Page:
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Modified on July 29, 2008
Measures of low income known as low income cut-offs (LICOs) were first introduced in Canada in 1968 based on 1961 Census income data and 1959 family expenditure patterns. At that time, expenditure patterns indicated that Canadian families spent about 50% of their total income on food, shelter and clothing. It was arbitrarily estimated that families spending 70% or more of their income (20 percentage points more than the average) on these basic necessities would be in 'straitened' circumstances. With this assumption, low income cut-off points were set for five different sizes of families. Subsequent to these initial cut-offs, revised low income cut-offs were established based on national family expenditure data from 1969, 1978, 1986 and 1992. The initial LICOs were based upon the total income before tax of families and persons 15 years and over, not in economic families.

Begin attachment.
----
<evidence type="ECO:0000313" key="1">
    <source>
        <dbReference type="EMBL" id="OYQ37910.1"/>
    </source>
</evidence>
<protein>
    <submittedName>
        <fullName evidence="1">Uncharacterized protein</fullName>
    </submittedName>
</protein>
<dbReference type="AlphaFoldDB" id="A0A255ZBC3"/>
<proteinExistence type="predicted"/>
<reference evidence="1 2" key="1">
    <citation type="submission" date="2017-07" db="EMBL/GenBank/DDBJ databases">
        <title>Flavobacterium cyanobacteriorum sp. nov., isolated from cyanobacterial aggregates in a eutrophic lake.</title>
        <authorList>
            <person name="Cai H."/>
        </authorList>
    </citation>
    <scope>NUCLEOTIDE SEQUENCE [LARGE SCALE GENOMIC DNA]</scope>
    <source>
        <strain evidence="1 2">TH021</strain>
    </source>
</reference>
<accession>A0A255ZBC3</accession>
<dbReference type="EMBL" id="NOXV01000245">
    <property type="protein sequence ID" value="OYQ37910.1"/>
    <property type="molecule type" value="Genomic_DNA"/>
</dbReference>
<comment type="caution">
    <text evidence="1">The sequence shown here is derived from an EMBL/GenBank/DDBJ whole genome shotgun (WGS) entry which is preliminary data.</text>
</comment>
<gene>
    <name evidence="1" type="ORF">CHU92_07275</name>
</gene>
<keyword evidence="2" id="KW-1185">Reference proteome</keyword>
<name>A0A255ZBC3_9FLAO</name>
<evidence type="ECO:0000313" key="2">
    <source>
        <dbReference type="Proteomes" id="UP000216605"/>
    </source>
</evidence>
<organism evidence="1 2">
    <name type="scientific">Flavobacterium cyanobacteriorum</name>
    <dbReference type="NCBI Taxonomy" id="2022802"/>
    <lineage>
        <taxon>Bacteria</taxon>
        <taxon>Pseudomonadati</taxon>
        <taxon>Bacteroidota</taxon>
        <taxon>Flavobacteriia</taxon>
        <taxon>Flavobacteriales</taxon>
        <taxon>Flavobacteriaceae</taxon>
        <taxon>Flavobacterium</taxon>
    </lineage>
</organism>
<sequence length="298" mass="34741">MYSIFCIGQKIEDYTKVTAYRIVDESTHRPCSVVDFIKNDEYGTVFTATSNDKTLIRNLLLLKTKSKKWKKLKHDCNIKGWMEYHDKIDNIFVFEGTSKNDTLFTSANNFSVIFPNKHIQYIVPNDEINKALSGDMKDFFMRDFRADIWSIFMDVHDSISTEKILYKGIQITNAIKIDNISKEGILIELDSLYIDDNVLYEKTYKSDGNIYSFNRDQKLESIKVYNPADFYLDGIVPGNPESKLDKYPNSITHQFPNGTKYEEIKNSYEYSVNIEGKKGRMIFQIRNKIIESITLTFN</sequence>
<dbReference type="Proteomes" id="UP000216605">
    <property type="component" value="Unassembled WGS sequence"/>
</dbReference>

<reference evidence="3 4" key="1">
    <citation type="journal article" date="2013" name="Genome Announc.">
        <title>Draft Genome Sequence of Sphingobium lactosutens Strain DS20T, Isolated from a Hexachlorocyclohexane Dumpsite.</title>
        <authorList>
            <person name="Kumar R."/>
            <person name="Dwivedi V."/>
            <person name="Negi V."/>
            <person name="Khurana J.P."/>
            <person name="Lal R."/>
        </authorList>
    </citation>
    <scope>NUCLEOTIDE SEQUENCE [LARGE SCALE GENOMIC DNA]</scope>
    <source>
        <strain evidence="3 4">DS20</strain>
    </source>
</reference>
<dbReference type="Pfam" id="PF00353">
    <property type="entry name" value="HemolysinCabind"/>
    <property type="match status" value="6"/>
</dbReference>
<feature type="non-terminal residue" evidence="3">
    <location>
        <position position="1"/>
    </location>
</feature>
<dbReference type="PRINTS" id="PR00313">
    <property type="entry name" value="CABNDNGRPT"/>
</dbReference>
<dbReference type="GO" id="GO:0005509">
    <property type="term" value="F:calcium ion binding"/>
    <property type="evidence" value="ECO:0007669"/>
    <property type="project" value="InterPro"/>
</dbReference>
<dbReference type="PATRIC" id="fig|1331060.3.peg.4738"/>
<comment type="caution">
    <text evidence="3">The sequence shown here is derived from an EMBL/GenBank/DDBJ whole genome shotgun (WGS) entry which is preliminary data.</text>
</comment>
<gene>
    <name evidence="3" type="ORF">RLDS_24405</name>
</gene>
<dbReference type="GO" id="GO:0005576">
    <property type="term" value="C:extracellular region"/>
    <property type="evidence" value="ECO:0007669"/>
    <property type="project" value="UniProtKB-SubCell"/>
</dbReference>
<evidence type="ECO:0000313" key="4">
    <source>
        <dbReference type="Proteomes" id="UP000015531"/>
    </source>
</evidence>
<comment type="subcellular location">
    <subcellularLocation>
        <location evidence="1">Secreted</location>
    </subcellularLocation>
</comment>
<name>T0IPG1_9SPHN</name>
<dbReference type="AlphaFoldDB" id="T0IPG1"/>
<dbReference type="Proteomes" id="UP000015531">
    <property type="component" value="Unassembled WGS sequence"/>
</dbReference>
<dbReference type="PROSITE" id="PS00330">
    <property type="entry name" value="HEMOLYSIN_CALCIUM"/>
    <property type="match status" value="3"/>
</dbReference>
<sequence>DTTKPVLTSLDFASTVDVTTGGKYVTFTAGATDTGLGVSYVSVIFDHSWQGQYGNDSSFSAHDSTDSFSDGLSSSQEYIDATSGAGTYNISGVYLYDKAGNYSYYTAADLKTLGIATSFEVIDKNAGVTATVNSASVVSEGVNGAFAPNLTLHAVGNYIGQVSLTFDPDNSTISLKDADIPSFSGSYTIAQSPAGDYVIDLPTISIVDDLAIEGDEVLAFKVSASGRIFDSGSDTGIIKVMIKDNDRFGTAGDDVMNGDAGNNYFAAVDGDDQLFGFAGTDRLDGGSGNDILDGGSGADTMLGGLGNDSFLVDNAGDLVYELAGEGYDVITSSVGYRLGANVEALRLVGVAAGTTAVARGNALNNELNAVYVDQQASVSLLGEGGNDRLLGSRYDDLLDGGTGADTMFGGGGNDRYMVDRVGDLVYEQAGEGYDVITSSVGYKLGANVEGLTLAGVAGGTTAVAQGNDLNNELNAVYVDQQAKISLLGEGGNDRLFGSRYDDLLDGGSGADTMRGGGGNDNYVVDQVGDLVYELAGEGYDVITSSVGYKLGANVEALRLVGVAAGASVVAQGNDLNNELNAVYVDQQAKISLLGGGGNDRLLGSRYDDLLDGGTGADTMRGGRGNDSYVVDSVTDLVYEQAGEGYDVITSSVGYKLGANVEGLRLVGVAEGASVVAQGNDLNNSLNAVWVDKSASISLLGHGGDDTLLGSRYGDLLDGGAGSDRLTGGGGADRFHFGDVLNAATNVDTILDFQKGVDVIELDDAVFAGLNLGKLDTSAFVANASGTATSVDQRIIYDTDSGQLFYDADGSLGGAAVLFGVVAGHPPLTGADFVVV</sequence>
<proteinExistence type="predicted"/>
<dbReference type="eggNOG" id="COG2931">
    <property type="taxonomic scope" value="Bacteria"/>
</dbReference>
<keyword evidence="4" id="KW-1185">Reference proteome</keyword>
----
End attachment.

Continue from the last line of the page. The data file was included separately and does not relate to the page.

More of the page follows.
After a comprehensive review of low income cut-offs completed in 1991, low income cut-offs based upon after-tax income were published for the first time in Income After Tax, Distributions by Size in Canada, 1990 (Catalogue no. 13-210).
In a similar fashion to the derivation of low income cut-offs based upon total income, cut-offs are estimated independently for economic families and persons not in economic families based upon family expenditure and income after tax. Consequently the low income after-tax cut-offs are set at after-tax income levels, differentiated by size of family and area of residence, where families spend 20 percentage points more of their after-tax income than the average family on food, shelter and clothing.
The following is the 2005 matrix of low income after-tax cut-offs:
Table 17 Low income after-tax cut-offs (1992 base) for economic families and persons not in economic families, 2005